The nine chapters follow pretty much a chronological flow and include the formation of football in Brazil in the late 1890s by Anglo-Brazilian Charles Miller, the professionalism of football in Brazil (1930 – 1950), Amateur Football Clubs in Sao Paulo (1940s – 1960s), ‘Dictatorship, Re-Democratisation and Brazilian Football in the 1970s and 1980’s’ and bringing the story up to date with a chapter on the impact of the 2014 World Cup on Brazil’s football stadiums and culture.

The three stand-out chapters for me are, ‘The People’s Joy Vanishes: Meditations on the Death of Garrincha’, ‘Public Power, the Nation and Stadium Policy in Brazil: The Construction and Reconstruction of the Maracana Stadium for the World Cups of 1950 and 2014’ and ‘A World Cup for Whom? The Impact of the 2014 World Cup on Brazilian Football Stadiums and Cultures’. The reasons? Well, Garrincha is acknowledged as one of Brazil’s greatest players and this chapter highlights the difficulties he endured in his career, the obscurity of his death, but which ended with a national outpouring at his funeral. In terms of my other favoured essays, they both have a connection to the impending World Cup, which makes them more accessible than some of the earlier historical pieces.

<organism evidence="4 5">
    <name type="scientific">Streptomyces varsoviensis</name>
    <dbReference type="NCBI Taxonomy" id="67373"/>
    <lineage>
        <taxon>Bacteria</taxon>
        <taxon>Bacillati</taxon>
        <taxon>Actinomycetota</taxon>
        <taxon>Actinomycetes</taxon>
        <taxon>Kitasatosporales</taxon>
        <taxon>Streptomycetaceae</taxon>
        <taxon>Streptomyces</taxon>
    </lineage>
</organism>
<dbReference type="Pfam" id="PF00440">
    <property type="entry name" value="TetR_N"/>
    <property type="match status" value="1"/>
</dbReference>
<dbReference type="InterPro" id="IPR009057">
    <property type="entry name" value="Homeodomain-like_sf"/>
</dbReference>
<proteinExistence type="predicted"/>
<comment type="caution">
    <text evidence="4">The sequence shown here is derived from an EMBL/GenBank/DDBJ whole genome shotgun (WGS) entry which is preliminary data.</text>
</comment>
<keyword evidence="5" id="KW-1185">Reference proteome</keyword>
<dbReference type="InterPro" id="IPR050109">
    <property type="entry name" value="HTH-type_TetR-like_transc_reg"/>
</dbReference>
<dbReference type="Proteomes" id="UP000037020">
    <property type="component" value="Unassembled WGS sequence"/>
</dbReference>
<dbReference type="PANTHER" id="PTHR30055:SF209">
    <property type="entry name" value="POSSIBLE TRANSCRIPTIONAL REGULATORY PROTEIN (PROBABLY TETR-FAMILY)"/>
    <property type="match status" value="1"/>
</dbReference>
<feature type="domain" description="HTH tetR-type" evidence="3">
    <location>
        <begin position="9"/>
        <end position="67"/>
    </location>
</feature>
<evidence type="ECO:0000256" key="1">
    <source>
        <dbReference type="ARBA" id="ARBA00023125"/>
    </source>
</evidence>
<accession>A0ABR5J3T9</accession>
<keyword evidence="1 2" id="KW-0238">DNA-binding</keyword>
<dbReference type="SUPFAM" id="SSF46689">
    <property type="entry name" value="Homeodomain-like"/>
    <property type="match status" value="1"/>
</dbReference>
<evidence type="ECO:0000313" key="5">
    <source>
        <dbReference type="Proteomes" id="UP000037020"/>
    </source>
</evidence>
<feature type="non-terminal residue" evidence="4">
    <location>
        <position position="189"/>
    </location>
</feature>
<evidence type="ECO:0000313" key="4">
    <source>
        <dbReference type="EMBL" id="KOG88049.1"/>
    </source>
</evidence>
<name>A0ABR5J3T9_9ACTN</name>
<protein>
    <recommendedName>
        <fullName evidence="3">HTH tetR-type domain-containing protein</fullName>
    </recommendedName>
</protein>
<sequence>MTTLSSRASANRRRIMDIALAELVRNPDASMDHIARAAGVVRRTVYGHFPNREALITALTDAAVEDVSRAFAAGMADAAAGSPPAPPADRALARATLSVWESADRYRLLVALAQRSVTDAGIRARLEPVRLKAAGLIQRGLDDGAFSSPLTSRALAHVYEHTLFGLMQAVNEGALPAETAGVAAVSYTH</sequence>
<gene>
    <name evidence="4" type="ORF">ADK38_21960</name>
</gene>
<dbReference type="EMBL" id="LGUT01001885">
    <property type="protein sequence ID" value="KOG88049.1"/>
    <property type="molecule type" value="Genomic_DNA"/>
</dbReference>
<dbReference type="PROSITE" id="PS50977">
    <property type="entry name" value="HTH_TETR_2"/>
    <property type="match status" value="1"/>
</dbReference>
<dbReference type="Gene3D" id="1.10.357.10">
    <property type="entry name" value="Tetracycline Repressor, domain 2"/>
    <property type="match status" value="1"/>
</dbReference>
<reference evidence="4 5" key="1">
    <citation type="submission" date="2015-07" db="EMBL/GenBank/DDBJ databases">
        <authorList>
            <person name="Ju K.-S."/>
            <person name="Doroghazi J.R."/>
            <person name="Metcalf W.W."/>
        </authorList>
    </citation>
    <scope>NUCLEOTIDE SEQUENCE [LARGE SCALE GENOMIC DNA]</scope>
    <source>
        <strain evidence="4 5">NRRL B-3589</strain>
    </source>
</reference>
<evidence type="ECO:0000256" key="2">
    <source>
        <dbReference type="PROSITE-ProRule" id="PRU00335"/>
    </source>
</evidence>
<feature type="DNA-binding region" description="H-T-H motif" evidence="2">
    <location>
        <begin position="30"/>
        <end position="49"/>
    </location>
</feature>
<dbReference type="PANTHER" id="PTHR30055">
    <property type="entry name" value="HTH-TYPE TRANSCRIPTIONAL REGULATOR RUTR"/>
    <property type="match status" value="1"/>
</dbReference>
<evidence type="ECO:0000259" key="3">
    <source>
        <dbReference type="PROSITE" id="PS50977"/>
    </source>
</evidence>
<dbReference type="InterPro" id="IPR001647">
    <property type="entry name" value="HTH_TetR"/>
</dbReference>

Nevertheless, it is a book that gave me a greater understanding of how football in Brazil has developed, its links to politics and the class structure, where the sport lies in the countries sporting psyche and goes some ways to explaining the stance of the working-classes in the recent demonstrations; I will certainly will be revisiting all the chapters of the book in the future.

Finally, the writers maybe academic, but they understand football too, a point perfectly illustrated in the final essay which looks at the impact of the 2014 World Cup:

Financed with public money and controlled by public interests, World Cup stadiums will be worlds of consumption isolated from their urban and cultural contexts.

The accepted business wisdom of football suggests that this is the only way forward for Brazilian football. The private sector has undertaken no risk in developing the World Cup and the public sector has overachieved in its desire to put forth a ‘positive image’ of Brazil to the world. The wanton destruction of historic stadiums has been accompanied by a lack of transparency and accountability on the part of tournament organisers. Football’s institutions have not recognised the very real threats to traditional football culture in Brazil. To the contrary these very institutions have worked closely with private interests to change the form and function of Brazilian stadiums as well as the ‘kind’ of people that go there. These processes have the potential to permanently alter an essential element of Brazilian cultural identity. Ironically, it is the cultural weight of football as created and sustained by ‘o povo’ (the people), that has made possible its saleability in the global marketplace’.

Read The Country of Football and see the 2014 World Cup in a different light.